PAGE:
Winemakers Unite: Santa Barbara Urban Wine Trail Becomes Official

By Gabe Saglie
(published in the Santa Barbara News-Press on June 29, 2012)

For several years, the term “Santa Barbara Urban Wine Trail” has been used generally to define a burgeoning group of in-town wineries and tasting rooms.  “We were a loose group of winemakers, all friends, getting together every so often to create a map, or do some joint advertising and events,” recalls winemaker Ryan Carr, who’s been making wine downtown since 2005 and who established his namesake tasting room on N. Salsipuedes Street in 2007.

But the Urban Wine Trail became an officially incorporated group of like-minded wine producers just last month, creating an effective, organized team that now hopes to better communicate with each other and better promote downtown wine tasting to tourists.

“The growing number of tasting rooms just made it necessary to set up an organization with structure, so we can bring more business and traffic to the area,” says Carr, who chairs the new group.

The SBUWT brings together an impressive 17 member wineries, all with a downtown presence.  Each member is required to hold a locally-based winegrowers’ license and whose annual production must include at least 75% Santa Barbara-sourced grapes.  And the group is non-profit, with annual dues going toward joint marketing, including a comprehensive touring and tasting map of the downtown Santa Barbara area. 

Among the members is Santa Barbara Winery, which for many years was the only downtown tasting option for wine aficionados; it was established at its Anacapa-Yanonali location way back in 1964.  Some longstanding labels in the regional winemaking scene are also members, including Jaffurs (which launched its winemaking facility on E. Montecito St. in 2001) and Whitcraft (with a winery and tasting room on S. Calle Cesar Chavez).  And there are some newer players, too, like Cottonwood Canyon, Municipal Winemakers and the cultish Sanguis.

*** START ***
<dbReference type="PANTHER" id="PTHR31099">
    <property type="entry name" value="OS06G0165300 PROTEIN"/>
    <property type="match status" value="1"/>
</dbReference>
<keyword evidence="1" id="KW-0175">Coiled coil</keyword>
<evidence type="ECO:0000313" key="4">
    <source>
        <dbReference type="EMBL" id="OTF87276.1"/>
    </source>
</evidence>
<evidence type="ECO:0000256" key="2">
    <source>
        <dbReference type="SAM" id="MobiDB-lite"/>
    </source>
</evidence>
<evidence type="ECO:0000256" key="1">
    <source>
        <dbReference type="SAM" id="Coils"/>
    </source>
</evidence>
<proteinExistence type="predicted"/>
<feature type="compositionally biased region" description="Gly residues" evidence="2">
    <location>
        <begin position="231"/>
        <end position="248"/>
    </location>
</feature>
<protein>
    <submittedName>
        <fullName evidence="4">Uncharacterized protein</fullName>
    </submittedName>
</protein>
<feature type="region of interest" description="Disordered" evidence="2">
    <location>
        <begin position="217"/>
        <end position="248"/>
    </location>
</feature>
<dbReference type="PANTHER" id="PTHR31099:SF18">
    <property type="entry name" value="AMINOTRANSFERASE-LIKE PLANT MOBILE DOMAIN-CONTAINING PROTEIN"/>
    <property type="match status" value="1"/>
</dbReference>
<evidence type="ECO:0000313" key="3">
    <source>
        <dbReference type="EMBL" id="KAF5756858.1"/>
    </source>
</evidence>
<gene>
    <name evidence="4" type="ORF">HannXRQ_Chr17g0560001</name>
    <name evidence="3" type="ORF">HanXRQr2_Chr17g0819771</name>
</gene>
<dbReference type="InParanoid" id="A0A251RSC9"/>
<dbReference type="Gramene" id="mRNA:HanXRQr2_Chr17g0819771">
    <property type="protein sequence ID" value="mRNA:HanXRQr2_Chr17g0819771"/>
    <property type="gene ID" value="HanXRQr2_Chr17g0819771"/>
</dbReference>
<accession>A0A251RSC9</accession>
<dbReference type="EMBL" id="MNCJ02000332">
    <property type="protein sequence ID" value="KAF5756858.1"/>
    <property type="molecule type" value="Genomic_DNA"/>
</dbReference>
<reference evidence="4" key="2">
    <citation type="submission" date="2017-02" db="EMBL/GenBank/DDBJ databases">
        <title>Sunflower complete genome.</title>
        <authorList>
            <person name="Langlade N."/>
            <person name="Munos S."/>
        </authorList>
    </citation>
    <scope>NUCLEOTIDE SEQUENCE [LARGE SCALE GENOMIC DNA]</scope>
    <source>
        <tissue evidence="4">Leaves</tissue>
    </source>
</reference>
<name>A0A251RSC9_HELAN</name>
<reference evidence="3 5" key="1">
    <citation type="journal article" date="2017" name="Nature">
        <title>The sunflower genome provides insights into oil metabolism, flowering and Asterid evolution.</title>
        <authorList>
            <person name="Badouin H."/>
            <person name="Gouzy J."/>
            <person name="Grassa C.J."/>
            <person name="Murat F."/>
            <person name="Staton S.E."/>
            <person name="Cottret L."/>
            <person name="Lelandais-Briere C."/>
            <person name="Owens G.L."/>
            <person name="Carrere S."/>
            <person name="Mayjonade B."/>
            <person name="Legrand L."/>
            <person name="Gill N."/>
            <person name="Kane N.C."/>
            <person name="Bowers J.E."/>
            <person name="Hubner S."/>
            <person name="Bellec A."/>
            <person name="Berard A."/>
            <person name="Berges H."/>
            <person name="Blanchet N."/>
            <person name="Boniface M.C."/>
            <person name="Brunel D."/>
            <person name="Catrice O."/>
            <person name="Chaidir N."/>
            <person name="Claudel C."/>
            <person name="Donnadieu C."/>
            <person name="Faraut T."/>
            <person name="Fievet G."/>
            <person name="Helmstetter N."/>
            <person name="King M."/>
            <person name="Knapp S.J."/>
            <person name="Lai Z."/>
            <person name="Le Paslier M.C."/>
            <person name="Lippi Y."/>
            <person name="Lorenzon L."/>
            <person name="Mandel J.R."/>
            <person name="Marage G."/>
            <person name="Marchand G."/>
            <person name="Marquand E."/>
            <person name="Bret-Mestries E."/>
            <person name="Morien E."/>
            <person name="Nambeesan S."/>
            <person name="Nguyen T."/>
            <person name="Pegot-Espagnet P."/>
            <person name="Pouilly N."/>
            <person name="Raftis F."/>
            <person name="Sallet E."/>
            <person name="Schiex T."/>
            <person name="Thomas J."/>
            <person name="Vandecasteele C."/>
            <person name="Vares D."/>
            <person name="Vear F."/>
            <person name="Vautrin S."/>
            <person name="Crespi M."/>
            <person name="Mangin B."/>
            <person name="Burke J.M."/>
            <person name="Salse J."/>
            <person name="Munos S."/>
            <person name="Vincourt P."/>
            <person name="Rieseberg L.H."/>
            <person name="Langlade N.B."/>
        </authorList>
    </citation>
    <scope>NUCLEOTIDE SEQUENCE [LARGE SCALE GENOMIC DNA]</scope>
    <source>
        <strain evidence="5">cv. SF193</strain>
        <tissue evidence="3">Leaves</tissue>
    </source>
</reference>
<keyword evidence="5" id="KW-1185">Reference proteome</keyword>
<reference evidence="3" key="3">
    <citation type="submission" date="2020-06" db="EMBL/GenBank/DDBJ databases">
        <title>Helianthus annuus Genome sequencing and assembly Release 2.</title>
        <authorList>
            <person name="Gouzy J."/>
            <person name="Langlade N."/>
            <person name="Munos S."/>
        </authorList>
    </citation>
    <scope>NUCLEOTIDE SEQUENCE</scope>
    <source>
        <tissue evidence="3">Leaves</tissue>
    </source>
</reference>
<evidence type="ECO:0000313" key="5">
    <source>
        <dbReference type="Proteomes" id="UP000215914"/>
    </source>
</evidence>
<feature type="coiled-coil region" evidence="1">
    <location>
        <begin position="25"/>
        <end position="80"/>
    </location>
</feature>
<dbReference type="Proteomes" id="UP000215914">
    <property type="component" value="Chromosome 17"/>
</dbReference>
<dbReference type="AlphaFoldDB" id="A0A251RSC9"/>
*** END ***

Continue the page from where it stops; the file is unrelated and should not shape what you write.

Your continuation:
“As more projects and efforts get put together, I think the group will start to have an impact,” says Garreth Conway, whose family’s Deep Sea Tasting Room opened right on Stearns Wharf last September.  “We can give people the impression that Santa Barbara really is the gateway for wine tasting here in California.”

The newest downtown tasting room was launched by Grassini Family Vineyards over the Memorial Day weekend.  The steady foot traffic it’s seen since has a lot to do with its central location off State Street, in the El Paseo Courtyard.  But much of it is also due to “help from other tasting rooms,” says CEO Kate Grassini, “who are always sending people over to us.”

Grassini’s family owns an esteemed vineyard in the Santa Ynez Valley, which is planted to sauvignon blanc and cabernet sauvignon.  She touts the much larger tasting scene in towns like Los Olivos and Solvang, which rewards an extra 45-minute drive north of downtown Santa Barbara with many more tasting venues.  But she says strict ordinances are making it increasingly tough for wine producers in North County to open tasting rooms on their own properties.  By comparison, the growing cluster of Santa Barbara tasting rooms offers travelers a convenient option and, therefore, a special business opportunity.

“People love wine tasting, but they usually want to do it as part of whole downtown experience, not just by visiting one place,” says Grassini, touting the merits of joining the new SBUWT.  “As a group, we can emphasize our diversity to consumers, so they can taste Bordeaux wines at one place, try Rhones next door, and so on.  And then they can cross the street and watch a movie!”

Carr, who recently opened a second tasting room in downtown Santa Ynez, agrees.  “While many guests love to make the trip out to wine country, we understand that sometimes there’s not enough time,” he says.  “The Urban Wine Trail is a great alternative to sip and savor all the amazing wines coming from our region.”

Most of the group’s member wineries are located in the city’s expanding Funk Zone, the eclectic precinct that abuts the waterfront that also houses artists’ studios, quirky shops and enterprising restaurants.  It affords tourists the chance to get around casually, and by foot, bike or pedi cab.  And it affords them the quick detour – beach, anyone? – with ease.

To celebrate their new association, the SBUWT wineries are hosting their first Passport Weekend, July 27-29.  For $50, guests will have the three days to visit all 17 tasting rooms, which will be hosting special events, from live music to barrel tastings.  “It’s going to be very relaxed, so people can take their time at each location,” says Carr.  And to make getting around easier, pedi cabs will be offering free rides throughout the weekend and an official trolley will be looping the trail. 

For passport purchase and more information, check out


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